After having, in no uncertain terms, the gauntlet thrown down for me, I was very tempters to approach my Sucker Punch review as more of a rebuke. The more I considered the approach through, the more I figured that I would adopt too much of a “methinks he dost protest too much” stance and lose everyone in the shuffle. Instead, I’m going to do my best to judge the film on it’s merits, rather than trying to measure it up against the list of flaws my esteemed colleagues have lined up against it.
Zack Snyder has paid enough dues to have grown past the term newcomer, but it would seem that his style has yet to come into focus. That his work has consisted primarily of either adaptations or reinterpretations of other people’s work might account for this, or perhaps it’s that his films fall into such a diverse assortment of genres. Despite the depth of his body of work though, his films all share some common elements: visceral action scenes, visually striking cinematography, a heavy reliance on CG animation, and strong female characters (even if they might still wind up overshadowed by their male counterparts). In Sucker Punch, Zack seems to have decided to stop choking back on the throttle and let his creative juices do more than flow, they surge. While there might be some who would see this as a kind of 300 for the ladies, or perhaps Kill Bill meets Inception as some have been describing it, I think it can most aptly be described as Zack Snyder’s Heavy Metal, and it is a far more worthy successor to the franchise than the all but obliviated Heavy Metal 2000.
As a fragmented tale, describing what Sucker Punch is about would depend on which part of the film you’re watching at any given moment. Beneath the layers and layers of drug-induced psychosis 20 year old orphan Baby Doll is suffering from, she is attempting to escape the mental hospital her wicked stepfather committed her to. This exodus takes many forms, as Baby Doll engages in mortal combat with iron samurai golems, steam-powered Nazi zombies, and fire breathing dragons, while she and her companions collect the tools to make good their escape.
When 20 year old Baby Doll is committed to a mental hospital by her lecherous stepfather, she has five days to escape, or face the living death of a frontal lobotomy. Before she can even begin to hatch a plan however, the narrative falls under a shroud of psychosis, and the asylum is suddenly transformed into a bordello where the patients are revealed as glamourous dancers under the thumb of the orderly-turned-pimp, Blue. Baby Doll recruits Rocket, Sweat Pea, Blondie & Amber to help with her getaway, which unfold in an deeper hallucination with a far more fantastical backdrop.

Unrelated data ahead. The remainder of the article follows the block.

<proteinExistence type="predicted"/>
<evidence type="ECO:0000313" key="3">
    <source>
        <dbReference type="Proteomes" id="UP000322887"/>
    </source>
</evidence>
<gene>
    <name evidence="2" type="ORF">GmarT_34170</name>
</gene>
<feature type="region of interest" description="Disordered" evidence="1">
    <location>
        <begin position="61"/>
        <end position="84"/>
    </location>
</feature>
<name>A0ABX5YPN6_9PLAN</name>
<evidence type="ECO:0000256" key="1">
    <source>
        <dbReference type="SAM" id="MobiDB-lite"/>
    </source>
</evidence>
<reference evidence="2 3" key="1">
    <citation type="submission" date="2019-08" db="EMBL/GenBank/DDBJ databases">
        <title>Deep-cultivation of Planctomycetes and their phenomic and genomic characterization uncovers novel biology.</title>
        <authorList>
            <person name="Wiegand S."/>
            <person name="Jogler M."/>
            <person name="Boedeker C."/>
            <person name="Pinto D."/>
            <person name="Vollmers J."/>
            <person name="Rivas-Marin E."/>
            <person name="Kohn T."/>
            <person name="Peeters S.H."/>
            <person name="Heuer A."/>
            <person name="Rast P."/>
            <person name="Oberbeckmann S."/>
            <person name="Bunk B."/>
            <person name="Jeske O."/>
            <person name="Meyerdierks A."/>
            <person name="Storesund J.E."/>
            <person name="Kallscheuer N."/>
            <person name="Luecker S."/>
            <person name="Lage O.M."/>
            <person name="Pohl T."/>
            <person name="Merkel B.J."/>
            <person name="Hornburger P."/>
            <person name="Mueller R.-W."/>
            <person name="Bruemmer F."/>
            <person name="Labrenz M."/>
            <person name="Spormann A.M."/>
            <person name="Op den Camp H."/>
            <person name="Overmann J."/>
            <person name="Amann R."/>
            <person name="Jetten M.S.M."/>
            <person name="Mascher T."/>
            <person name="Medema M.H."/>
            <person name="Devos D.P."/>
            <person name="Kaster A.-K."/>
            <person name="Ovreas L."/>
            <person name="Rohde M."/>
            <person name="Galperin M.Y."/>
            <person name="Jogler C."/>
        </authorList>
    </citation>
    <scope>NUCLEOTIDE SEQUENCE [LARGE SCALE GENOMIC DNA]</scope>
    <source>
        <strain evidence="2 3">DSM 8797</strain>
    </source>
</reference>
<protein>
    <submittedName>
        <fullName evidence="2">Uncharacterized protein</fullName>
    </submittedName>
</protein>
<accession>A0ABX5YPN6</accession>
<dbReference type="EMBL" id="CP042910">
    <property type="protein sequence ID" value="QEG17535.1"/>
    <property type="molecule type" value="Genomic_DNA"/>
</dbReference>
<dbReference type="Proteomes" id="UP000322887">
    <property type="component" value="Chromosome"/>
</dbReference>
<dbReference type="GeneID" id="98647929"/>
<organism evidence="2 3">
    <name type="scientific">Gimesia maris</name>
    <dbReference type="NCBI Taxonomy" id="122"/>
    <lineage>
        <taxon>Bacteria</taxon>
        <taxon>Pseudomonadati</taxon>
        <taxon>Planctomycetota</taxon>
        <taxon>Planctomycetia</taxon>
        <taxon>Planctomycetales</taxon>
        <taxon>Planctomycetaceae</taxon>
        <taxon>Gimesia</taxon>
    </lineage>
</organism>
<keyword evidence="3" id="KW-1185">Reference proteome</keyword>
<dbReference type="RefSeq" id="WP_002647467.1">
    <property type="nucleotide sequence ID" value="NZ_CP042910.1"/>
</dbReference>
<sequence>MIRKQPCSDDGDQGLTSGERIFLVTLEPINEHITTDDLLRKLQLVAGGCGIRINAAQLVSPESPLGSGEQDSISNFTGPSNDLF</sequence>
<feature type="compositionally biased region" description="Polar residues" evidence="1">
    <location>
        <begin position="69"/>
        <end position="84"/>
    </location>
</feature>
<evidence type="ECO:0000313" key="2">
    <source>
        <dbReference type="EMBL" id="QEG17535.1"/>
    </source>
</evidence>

It’s a jumbled mess, but none of it’s really happening, so that’s okay.
It’s in this environment that Zack Snyder can really comes into his own and lets his gift for adaptation to give rise to what can only be described as a fanboy’s wet dream. What begins with pigtails and a schoolgirl outfit, leads to a katana and a Colt .45 complete with charm accessories, which in turn leads to a donnybrook with 3 giant samurai golems plucked straight from Sam Lowry’s nightmares. That’s just the opening salvo – further sorties make use of elements of steampunk, Lord of the Rings, World War Z, Final Fantasy and any other pop-culture nugget he’d ever had an inclination to include in a film. It’s an interminable assault of pop-culture references, and it’s a decadent feast for the eyes. What does it have to contribute to the cinema? Perhaps not too much, but it never appeared to me than more of a nod to all the similar films that came before it. It’s a jumbled mess, but none of it’s really happening, so that’s okay. And if this kind of entertainment clearinghouse isn’t Heavy Metal, I don’t know what is. Every plot point is set for maximum titillation and the script is merely tool to help throw more pop-culture up on screen. Why isn’t this a problem? Because Zack never promises anything else – Sucker Punch wasn’t meant to offer truth. In fact, it’s wordless opening mise-en-scene indicates that wherever this story is going, it will take us there through images, not words.
While I hesitate to compare it to Inception, as others have only too readily, it does share one important trait in common in that the scale of Sucker Punch is epic to put it mildly, even though it never actually leaves the confines of a few rooms. Sucker Punch takes the “mountain out of a molehill” approach even farther in that by the time the movie’s wrapped up, you’re never even sure of precisely what’s been going on the whole time beneath this hallucinatory veil of psychosis. After everything you’ve witnessed, you haven’t actually seen what you’ve seen.
If I did have a complaint about the film it would be the birds populating the scenery. Shouldn’t him and his team be a lot better at animating birds by now? Like, especially after the lacklustre, but optically impressive Legend of Guardians. All the crows that set the macabre mood in several scenes appeared stiff and unrealistic, especially when compared to the other creatures rendered in high definition.
So, does it strike out new ground and do something nobody’s ever done before? Nope. Does it do something better than anyone’s done before? I think I made some strong arguments that it puts up a lot more razzle-dazzle than folks are used to seeing on screen – but that might have come off as all sizzle, no steak. Whatever the case, it was wicked fun and provided plenty of opportunity to see sexy people doing sexy things, and what else can you ask for leading up to what promises to be an exciting summer season in cinemas.